These plants and flowers thrive in the controlled environment of a greenhouse garden
1 of 10
Thomas J. Story
With even the tiniest greenhouse filled with potted citrus, you can turn your backyard into a Southern California oasis. Not only will citrus thrive in the sheltered environment, but also the scent of the blooms exploding out of the greenhouse doors in the morning never fails to impress.
2 of 10
The beauty of a greenhouse is that it turns a mild climate into a tropical one. If you’ve never tasted fresh ginger, you’re in for a thrill, and you can grow it right at home in a greenhouse bed. In just a few years after planting you’ll have yourself a bounty.
3 of 10
Thomas J. Story
While lemon verbena can thrive outdoors in many climates, we suggest growing it in a greenhouse for year-round production. If grown outside, it prefers a heavy pruning in winter. Indoors, simply snip off small branches and leaves as you need them.
4 of 10
Jonas Rönnbro/Getty Images
For the flower lovers among us, there’s nothing better than walking into a greenhouse full of scented geranium. We love ‘Ginger’, ‘Lemon’, and ‘Lady Plymouth’ varieties for super-fragrant foliage that you can trim off and add to flower bouquets or in a DIY body scrub.
5 of 10
Lisa Sieczka/Getty Images
The trick to getting insanely big and beautiful ranunculus blooms is to grow them indoors. For example, Sonoma’s grows their ranunculus in DIY low caterpillar greenhouses to protect them from the elements, producing Pinterest-worthy flowers that are twice as big and tall as the same flowers grown out in the field.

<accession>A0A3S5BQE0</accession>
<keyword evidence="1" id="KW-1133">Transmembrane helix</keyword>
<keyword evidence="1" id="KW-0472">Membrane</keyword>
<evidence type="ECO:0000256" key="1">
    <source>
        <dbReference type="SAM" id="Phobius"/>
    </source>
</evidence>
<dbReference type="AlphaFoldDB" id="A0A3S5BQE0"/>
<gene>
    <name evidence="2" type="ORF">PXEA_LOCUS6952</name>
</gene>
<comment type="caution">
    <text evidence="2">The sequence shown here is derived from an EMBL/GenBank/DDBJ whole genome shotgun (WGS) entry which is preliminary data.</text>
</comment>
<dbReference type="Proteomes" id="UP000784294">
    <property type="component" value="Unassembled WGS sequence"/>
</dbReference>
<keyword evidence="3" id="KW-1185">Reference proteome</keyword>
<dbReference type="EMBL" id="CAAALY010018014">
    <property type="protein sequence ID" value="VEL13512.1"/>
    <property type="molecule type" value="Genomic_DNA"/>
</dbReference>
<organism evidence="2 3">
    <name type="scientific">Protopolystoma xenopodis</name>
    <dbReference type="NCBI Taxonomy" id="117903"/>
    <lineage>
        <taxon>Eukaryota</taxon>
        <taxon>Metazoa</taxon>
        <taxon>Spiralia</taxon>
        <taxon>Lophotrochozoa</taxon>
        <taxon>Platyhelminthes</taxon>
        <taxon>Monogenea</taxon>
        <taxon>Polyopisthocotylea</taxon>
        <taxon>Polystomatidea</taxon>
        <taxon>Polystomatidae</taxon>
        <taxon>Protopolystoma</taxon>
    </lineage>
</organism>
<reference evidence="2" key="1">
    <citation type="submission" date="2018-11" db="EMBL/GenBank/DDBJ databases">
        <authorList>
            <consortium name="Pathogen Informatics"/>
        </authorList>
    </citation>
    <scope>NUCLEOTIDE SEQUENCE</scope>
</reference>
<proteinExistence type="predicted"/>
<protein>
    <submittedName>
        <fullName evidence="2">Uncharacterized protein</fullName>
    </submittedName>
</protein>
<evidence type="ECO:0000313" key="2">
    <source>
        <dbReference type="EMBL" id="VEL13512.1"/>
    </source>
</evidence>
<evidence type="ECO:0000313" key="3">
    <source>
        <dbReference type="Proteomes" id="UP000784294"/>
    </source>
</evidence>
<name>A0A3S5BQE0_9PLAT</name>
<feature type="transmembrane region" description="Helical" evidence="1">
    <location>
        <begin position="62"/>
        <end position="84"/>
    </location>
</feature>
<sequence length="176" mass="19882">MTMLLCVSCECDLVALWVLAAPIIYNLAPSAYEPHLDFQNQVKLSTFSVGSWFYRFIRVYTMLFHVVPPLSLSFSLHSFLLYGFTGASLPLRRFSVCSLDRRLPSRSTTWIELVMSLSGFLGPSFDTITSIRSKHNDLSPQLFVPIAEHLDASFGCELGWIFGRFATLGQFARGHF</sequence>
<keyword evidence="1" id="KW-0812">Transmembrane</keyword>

6 of 10
We know that the key to hot peppers is environmental heat (think Arizona and New Mexico chiles!). With a greenhouse, even chillier climates can produce the perfect jalapeño to keep you sweating all summer long.
7 of 10
Greenhouse-grown tulips can be brought to flower weeks earlier than the same tulips growing outside in the ground. For the longest possible season, do both! Pro tip: To get extra-long tulip stems, plant them a little deeper than recommended, and when harvesting, pull, don’t cut.
8 of 10
Creative Commons photo by Elias Gayles is licensed under CC BY 2.0
Lots of backyard gardeners give up on eggplant after watching their plants grow all season long, only to produce one or two measly, undersized fruit. A greenhouse can add just the right amount of heat to production, speeding up growth to get full-sized eggplant for the grill.
9 of 10
Evan Sklar/Getty Images
What could be more classic than a greenhouse full of bright orchids? Favoring strong light and high humidity, orchids are a great candidate for a standalone greenhouse where the gardener can fully control the conditions inside. Remember to always allow for proper airflow.
10 of 10
Ji Hyun Park/EyeEm/Getty Images
Depending on where you live, you may find better conditions for your potted cactus collection inside your greenhouse, as long as you’re able to keep the humidity down. We think it’s worth devoting a whole structure just to cacti and succulents. A step inside is guaranteed to brighten the grayest day.